These Chuck Jones shorts will never usurp the Grinch in Appellate Judge Amanda DeWees's affections.
A seal and a cricket team up on DVD.
This animated double feature contains two half-hour stories produced, written, and directed by legendary animator Chuck Jones: The White Seal, from 1975, adapted from a Rudyard Kipling story and narrated by Roddy McDowall (Planet of the Apes), and The Cricket in Times Square, adapted from the classic children's book by George Selden. Although the two differ substantially in theme and in animation style, children who love stories with animal protagonists may find this a pleasing duo.
The White Seal is set in Nova Scotia and tells the story of Kotec, a seal pup whose name unfortunately suggests a feminine hygiene product, who stands apart from his fellows by virtue of his unusual color. At first Kotec's life is like that of any other young seal, as his kind mother (voiced by June Foray) teaches him to swim and educates him in safety precautions like staying far away from sharks and humans. But after Kotec frightens away some hunters, who think he is the vengeful ghost of the seals they have killed in the past, he decides to seek a haven where all the seals will be safe. To do so, he consults the whale and the walrus, and then goes in search of the sea cow, who is reputed to know of an island inaccessible to man. He must also confront the skepticism of the other bull seals, including his own curmudgeonly father.
The visual style of The White Seal is bold, colorful, and stylized, and its backdrops are greatly reminiscent of the style of How the Grinch Stole Christmas. There are even similarities in character design: the long-lashed Kotec and his mother often reminded me of the Grinch's dog Max. Oscar Dufau, who designed the production, also did layout for The Grinch, which may partially account for the similarities. Unfortunately, the underwater sequences don't hold up very well next to Disney's The Little Mermaid, let alone more recent computer-animated undersea stories like Finding Nemo. Nevertheless, there's a buoyant feeling to this animated story, helped along by the musical score, which is adapted from Beethoven's Sixth Symphony. It's also an accessible way to introduce children to issues of animal rights (although the very young may be frightened by the scene in which the hunters flourish their clubs over the cowering young seals).
The Cricket in Times Square, the so-called bonus feature on this disc, is actually the superior of the two. This 1973 short tells of Chester, a Connecticut cricket who gets transplanted to a newsstand in a New York subway station. His homesickness is assuaged by his new friends, jaunty Tucker the mouse (voiced by Mel Blanc) and the gentlemanly cat named Harry. When Chester realizes he has a musical gift, his melodious chirping brings admiring passersby to the newsstand and improves the fortunes of the struggling family that owns it.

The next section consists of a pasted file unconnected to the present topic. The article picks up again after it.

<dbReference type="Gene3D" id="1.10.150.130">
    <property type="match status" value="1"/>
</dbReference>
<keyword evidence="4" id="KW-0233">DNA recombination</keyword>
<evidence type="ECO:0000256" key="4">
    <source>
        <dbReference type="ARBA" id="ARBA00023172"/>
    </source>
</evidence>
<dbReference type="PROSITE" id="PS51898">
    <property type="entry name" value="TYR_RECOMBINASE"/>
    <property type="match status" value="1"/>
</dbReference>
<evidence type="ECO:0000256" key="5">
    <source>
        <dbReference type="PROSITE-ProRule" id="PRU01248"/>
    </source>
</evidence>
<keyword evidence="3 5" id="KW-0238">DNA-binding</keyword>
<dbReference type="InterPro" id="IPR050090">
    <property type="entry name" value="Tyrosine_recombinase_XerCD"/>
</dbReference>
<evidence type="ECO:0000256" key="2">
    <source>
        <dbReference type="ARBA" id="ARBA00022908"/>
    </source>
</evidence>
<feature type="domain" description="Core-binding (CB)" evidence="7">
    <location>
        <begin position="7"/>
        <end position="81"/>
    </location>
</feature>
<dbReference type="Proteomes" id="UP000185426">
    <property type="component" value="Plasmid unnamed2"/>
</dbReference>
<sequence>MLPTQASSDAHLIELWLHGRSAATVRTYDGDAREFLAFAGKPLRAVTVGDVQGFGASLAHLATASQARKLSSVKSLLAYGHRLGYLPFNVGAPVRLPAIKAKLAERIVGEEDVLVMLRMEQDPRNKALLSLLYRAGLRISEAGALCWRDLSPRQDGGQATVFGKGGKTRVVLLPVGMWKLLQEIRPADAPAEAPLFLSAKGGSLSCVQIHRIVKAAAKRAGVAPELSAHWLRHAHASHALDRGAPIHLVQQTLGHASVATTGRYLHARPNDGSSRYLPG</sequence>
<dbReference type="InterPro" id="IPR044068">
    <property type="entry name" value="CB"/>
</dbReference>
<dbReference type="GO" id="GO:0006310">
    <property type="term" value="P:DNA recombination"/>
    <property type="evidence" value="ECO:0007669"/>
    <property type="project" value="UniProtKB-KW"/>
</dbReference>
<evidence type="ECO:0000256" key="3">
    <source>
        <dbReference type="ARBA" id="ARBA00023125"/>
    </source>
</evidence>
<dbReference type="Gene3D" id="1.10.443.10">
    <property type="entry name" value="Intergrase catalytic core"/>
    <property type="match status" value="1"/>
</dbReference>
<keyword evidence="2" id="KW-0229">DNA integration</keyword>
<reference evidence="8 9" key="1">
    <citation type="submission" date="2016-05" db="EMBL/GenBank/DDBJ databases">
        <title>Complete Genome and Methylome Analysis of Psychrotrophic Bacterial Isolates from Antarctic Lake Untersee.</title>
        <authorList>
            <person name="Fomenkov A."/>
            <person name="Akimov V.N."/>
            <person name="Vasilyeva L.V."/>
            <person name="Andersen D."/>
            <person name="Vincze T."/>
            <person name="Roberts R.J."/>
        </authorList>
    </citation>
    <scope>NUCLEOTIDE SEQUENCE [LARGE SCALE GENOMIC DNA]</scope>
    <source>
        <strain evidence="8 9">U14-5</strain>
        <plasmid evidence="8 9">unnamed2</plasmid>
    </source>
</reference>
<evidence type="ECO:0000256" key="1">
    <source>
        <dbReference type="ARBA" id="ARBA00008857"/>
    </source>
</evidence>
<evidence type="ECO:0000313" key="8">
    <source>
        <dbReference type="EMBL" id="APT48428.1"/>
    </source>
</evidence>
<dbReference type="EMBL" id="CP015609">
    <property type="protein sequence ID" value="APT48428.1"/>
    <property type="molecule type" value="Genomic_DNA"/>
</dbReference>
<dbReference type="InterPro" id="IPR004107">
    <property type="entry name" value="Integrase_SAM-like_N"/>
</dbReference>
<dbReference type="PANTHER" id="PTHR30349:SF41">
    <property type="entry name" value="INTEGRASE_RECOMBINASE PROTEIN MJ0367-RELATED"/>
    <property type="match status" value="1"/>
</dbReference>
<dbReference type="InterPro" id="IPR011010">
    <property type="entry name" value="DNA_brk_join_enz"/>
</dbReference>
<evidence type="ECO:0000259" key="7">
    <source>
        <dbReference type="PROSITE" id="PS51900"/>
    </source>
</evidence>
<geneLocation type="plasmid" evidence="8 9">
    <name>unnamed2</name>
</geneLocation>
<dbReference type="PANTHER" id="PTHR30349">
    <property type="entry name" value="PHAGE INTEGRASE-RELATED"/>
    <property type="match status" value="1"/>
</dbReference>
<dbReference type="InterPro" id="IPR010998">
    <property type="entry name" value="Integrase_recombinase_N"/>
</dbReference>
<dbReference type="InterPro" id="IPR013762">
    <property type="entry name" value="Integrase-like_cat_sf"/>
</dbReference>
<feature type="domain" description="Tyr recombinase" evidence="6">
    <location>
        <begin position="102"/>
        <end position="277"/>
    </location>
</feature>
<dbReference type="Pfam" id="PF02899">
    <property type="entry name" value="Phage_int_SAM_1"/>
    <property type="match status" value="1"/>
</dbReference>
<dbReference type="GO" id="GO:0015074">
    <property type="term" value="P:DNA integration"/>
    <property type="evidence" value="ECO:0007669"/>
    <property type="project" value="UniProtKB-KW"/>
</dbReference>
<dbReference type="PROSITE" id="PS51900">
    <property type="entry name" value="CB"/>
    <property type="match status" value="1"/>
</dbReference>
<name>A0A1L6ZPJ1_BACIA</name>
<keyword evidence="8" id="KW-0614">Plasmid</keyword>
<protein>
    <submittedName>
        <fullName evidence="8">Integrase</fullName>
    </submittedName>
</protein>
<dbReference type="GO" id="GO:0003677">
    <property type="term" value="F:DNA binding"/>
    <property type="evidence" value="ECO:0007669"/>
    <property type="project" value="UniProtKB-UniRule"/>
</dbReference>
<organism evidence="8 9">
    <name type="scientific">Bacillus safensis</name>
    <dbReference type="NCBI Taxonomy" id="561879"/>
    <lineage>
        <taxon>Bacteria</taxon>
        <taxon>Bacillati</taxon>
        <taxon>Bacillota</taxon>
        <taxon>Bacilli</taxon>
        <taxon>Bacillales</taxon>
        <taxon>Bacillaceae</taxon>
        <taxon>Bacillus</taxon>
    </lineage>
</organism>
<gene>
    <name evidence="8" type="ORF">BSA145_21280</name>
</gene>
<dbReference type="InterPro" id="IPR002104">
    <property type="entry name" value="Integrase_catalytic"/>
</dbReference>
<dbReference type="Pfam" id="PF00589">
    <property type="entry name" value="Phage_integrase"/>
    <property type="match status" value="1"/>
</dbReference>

The animation style for this story is in striking contrast to the previous one: The backgrounds and characters feature lots of pencil strokes and detail, and the story unfolds through unusual camera angles, mimicking the perspective of the tiny creatures at the heart of the story, and never showing the human characters' faces until the end of the tale. There is also a beautiful story-within-a-story rendered in a traditionally Asian visual style. This is a charming, heartwarming story, with plenty of humor and positive messages about helping others and how music can bridge the differences between people. Kids are also likely to relate to Chester's love of snacking (although his preference for liverwurst may wrinkle some noses).
Audiovisual quality for this release is respectable, if not stellar, considering that this material dates from thirty years ago; there is some dirt and speckling on the picture, but the colors are bold and attractive. The digitally mastered audio is clean, and although the voices don't have much dynamism, the violin stylings that represent Chester the cricket's songs emerge with surprising clarity. There are no extras, except for the trailers that play automatically (grr) before the feature starts.
These stories will appear unsophisticated next to much of today's movie animation, but they should appeal to young children who have not yet developed jaded palates. Parents may in fact find them refreshing in their more relaxed pace and gentle tone (not to mention the lack of pop songs and bodily function jokes). They are not as memorable as some of Chuck Jones's other classic animation, but parents in search of variety may be pleased to find them available on DVD.
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